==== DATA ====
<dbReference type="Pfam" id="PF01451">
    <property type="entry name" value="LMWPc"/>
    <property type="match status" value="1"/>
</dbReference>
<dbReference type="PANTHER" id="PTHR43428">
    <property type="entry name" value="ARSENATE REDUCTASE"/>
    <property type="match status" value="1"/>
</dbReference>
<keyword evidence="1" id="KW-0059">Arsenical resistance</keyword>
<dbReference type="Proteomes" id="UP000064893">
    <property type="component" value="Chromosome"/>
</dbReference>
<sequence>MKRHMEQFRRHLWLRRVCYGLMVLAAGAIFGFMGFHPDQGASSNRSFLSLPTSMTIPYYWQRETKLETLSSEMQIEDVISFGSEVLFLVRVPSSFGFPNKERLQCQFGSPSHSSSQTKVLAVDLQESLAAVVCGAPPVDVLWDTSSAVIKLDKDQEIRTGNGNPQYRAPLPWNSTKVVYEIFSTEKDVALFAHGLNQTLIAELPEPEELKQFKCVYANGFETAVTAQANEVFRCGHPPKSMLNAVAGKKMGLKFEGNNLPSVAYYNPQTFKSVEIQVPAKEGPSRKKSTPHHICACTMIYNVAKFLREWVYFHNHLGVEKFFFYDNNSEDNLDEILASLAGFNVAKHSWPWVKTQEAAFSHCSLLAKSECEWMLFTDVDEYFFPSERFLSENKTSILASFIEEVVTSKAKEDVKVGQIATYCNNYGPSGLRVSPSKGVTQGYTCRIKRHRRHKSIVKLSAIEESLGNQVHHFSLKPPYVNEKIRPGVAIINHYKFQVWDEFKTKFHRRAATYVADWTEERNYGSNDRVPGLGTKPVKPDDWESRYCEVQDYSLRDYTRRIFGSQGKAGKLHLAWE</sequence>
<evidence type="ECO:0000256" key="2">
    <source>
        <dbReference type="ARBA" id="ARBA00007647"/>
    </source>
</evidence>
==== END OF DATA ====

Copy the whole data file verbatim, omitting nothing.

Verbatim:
<dbReference type="Pfam" id="PF01451">
    <property type="entry name" value="LMWPc"/>
    <property type="match status" value="1"/>
</dbReference>
<dbReference type="PANTHER" id="PTHR43428">
    <property type="entry name" value="ARSENATE REDUCTASE"/>
    <property type="match status" value="1"/>
</dbReference>
<keyword evidence="1" id="KW-0059">Arsenical resistance</keyword>
<dbReference type="Proteomes" id="UP000064893">
    <property type="component" value="Chromosome"/>
</dbReference>
<sequence>MKRHMEQFRRHLWLRRVCYGLMVLAAGAIFGFMGFHPDQGASSNRSFLSLPTSMTIPYYWQRETKLETLSSEMQIEDVISFGSEVLFLVRVPSSFGFPNKERLQCQFGSPSHSSSQTKVLAVDLQESLAAVVCGAPPVDVLWDTSSAVIKLDKDQEIRTGNGNPQYRAPLPWNSTKVVYEIFSTEKDVALFAHGLNQTLIAELPEPEELKQFKCVYANGFETAVTAQANEVFRCGHPPKSMLNAVAGKKMGLKFEGNNLPSVAYYNPQTFKSVEIQVPAKEGPSRKKSTPHHICACTMIYNVAKFLREWVYFHNHLGVEKFFFYDNNSEDNLDEILASLAGFNVAKHSWPWVKTQEAAFSHCSLLAKSECEWMLFTDVDEYFFPSERFLSENKTSILASFIEEVVTSKAKEDVKVGQIATYCNNYGPSGLRVSPSKGVTQGYTCRIKRHRRHKSIVKLSAIEESLGNQVHHFSLKPPYVNEKIRPGVAIINHYKFQVWDEFKTKFHRRAATYVADWTEERNYGSNDRVPGLGTKPVKPDDWESRYCEVQDYSLRDYTRRIFGSQGKAGKLHLAWE</sequence>
<evidence type="ECO:0000256" key="2">
    <source>
        <dbReference type="ARBA" id="ARBA00007647"/>
    </source>
</evidence>